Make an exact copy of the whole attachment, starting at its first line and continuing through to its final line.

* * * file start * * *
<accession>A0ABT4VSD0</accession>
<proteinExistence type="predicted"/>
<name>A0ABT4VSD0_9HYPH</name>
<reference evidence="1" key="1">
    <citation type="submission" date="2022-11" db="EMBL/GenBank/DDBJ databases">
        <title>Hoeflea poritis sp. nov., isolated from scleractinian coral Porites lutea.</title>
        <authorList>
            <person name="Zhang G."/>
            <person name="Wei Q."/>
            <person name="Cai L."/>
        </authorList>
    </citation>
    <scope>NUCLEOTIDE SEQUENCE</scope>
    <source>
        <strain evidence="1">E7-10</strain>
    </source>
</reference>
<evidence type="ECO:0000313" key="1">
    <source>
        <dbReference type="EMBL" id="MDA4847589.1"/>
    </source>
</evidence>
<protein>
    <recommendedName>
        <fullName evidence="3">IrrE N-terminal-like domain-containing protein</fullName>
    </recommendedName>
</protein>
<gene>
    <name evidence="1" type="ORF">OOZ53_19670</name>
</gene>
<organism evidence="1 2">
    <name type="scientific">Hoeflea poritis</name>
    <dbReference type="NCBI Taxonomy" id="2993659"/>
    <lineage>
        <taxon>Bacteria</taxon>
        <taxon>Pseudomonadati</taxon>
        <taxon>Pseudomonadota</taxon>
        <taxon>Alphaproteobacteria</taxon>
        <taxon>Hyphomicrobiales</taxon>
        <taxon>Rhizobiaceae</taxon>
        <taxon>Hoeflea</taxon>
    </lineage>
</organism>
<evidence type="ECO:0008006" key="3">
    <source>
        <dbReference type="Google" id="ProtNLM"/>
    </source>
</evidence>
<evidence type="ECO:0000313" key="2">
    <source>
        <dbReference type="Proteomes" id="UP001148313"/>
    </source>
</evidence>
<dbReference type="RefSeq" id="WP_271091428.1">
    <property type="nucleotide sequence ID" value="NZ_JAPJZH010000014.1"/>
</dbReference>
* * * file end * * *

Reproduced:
<accession>A0ABT4VSD0</accession>
<proteinExistence type="predicted"/>
<name>A0ABT4VSD0_9HYPH</name>
<reference evidence="1" key="1">
    <citation type="submission" date="2022-11" db="EMBL/GenBank/DDBJ databases">
        <title>Hoeflea poritis sp. nov., isolated from scleractinian coral Porites lutea.</title>
        <authorList>
            <person name="Zhang G."/>
            <person name="Wei Q."/>
            <person name="Cai L."/>
        </authorList>
    </citation>
    <scope>NUCLEOTIDE SEQUENCE</scope>
    <source>
        <strain evidence="1">E7-10</strain>
    </source>
</reference>
<evidence type="ECO:0000313" key="1">
    <source>
        <dbReference type="EMBL" id="MDA4847589.1"/>
    </source>
</evidence>
<protein>
    <recommendedName>
        <fullName evidence="3">IrrE N-terminal-like domain-containing protein</fullName>
    </recommendedName>
</protein>
<gene>
    <name evidence="1" type="ORF">OOZ53_19670</name>
</gene>
<organism evidence="1 2">
    <name type="scientific">Hoeflea poritis</name>
    <dbReference type="NCBI Taxonomy" id="2993659"/>
    <lineage>
        <taxon>Bacteria</taxon>
        <taxon>Pseudomonadati</taxon>
        <taxon>Pseudomonadota</taxon>
        <taxon>Alphaproteobacteria</taxon>
        <taxon>Hyphomicrobiales</taxon>
        <taxon>Rhizobiaceae</taxon>
        <taxon>Hoeflea</taxon>
    </lineage>
</organism>
<evidence type="ECO:0008006" key="3">
    <source>
        <dbReference type="Google" id="ProtNLM"/>
    </source>
</evidence>
<evidence type="ECO:0000313" key="2">
    <source>
        <dbReference type="Proteomes" id="UP001148313"/>
    </source>
</evidence>
<dbReference type="RefSeq" id="WP_271091428.1">
    <property type="nucleotide sequence ID" value="NZ_JAPJZH010000014.1"/>
</dbReference>